Friday, January 07, 2005

Your apple pie don't taste too nice

Perhaps I should clarify my thoughts on Apple's case against Think Secret. I was actually aware, if only in passing historical memory, of the screw-ups regarding ATI and the Apple web staff. I can't argue with Apple's reactions to either. This, I can. Unless it can be proven that Nick DePlume explicitly incited those signing NDAs to break them, is shooting the messenger productive? Like any quasi-journalist dealing largely in rumour, DePlume no doubt gets anonymous tips. Does he have a solemn duty not to publicize it? If he hasn't signed an NDA, I don't see that he's ethically in the wrong. I'm also still not convinced there's a valid claim anything in this represents a trade secret. It's a compilation of previous statements, conjecture, and "expected" hardware specs, which could be extrapolated from the anticipated market sector and the needs of the target consumers. To focus on the publicizer rather than the legitimate injury done is to miss the point entirely. Apple has an airtight case against the leakers, who, having broken their side of a contract, are clearly in the wrong. Think Secret isn't, except possibly on a difficult-to-argue technicality. I'm not terribly worried about torrents of bad PR arising from this for Apple; I am aware the hammer's been dropped, and hard, before. But as a potential new customer drawn to the Mac via the iPod - theoretically one of the two new markets they're gunning for with the now all-but-certain new system - heavy-handed attitudes towards something that seems (again, to me, as a casual observer only semi-familiar with the running narrative of Apple vs. The Corporate Empire-Destroying Scourge of Rumours) not terribly harmful does tend to sap the goodwill I have for the company.


Anonymous Anonymous said...

Protections of intellectual property place an active duty upon the owner. If you're aware of a violation, and choose to do nothing, courts can and have in the past viewed this as an acceptance and waiver of the violation, disallowing action to be taken at a later date. It doesn't matter if there are journalistic protections in place or if the legal threats they make won't hold up at all: they have to be made and the company has to make a show of making them, or they can get screwed over by it later. They cannot through action or inaction indicate the slightest tolerance for the behavior.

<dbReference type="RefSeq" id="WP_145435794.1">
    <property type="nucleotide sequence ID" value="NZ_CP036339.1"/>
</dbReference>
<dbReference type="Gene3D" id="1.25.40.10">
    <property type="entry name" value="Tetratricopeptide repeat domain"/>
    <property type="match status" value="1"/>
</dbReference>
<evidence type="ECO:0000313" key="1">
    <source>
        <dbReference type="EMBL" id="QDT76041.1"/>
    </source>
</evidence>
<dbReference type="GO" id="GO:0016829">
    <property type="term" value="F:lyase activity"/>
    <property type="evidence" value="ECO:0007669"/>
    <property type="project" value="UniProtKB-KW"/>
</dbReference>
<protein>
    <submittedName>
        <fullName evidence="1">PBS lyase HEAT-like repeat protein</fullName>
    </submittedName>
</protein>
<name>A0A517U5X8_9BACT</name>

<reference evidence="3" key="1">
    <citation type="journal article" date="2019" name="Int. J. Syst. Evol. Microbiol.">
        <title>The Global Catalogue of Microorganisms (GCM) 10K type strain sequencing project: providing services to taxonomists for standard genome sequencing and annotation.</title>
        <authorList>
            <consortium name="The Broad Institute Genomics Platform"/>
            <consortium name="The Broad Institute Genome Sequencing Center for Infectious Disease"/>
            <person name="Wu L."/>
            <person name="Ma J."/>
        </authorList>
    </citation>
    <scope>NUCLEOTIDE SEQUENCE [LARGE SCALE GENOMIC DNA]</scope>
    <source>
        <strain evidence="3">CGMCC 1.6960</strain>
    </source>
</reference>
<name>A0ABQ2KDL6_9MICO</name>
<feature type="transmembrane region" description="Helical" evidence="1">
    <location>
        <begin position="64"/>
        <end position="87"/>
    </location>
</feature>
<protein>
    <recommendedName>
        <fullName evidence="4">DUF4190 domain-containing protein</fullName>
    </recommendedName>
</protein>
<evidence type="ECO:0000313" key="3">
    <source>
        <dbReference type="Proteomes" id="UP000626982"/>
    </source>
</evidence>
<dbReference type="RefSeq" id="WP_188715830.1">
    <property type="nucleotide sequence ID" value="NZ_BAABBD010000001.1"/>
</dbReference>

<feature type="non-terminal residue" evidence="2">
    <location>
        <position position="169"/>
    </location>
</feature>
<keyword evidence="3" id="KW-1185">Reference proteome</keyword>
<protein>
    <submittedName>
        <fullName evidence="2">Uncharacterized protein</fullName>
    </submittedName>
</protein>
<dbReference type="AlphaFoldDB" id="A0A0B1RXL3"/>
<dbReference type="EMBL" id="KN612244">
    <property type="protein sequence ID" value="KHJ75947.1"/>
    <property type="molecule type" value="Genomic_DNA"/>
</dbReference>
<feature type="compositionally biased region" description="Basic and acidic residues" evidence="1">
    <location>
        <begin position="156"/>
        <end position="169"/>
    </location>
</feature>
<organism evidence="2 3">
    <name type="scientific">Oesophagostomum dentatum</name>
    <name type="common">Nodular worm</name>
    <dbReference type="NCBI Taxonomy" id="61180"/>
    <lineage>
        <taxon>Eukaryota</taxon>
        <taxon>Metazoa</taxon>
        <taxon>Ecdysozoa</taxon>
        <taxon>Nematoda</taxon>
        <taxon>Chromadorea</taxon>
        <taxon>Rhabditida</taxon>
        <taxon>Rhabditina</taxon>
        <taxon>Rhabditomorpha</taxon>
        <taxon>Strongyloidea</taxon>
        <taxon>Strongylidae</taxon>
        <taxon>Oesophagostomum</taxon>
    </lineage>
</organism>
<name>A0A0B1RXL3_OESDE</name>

The same is largely true from a business perspective. Shareholders don't care about anonymity, or the ethics of journalism. If there's a leak, they're going to lose confidence. If the company doesn't make a show of being tough about the situation, shareholders are going to lose even more confidence.

As to focusing on the publicizer, in civil cases you get your pick of the jackasses hurting you. You go after the deeper pocket and you go after the more publicly visible entity, again because it more visibly demonstrates your intolerance of the harm being done. In this case it can also serve to prevent future problems; by scaring the publishers it becomes harder for people who like to leak things to actually get that information out.

As to whether or not the information is a trade secret, I can't really say. What I would suggest though is that as a niche market, Apple doesn't just sell computers; they sell innovation. Yes, every successful company offers the promise of improvement, and new ideas, but in Apple's case this trend is a stronger, more prominent part of their marketing and their brand. When you take previous statements, rumors, conjecture and "expected" hardware specs, and try to pass them off as fact, that has a negative impact on the hype that the company is selling.

1/08/2005 02:13:00 AM  
Blogger Mike H. said...

In the late 80's apple decided to require every one who had a Mac to upgrade. In order to facilitate this goal they recalled all of the upgrade kit that were on the market. Because of that and other actions, they almost went out of business. Since that time I've become proponent of the PC. They really shouldn't screw with their market share.

1/10/2005 01:06:00 AM  

Post a Comment

<< Home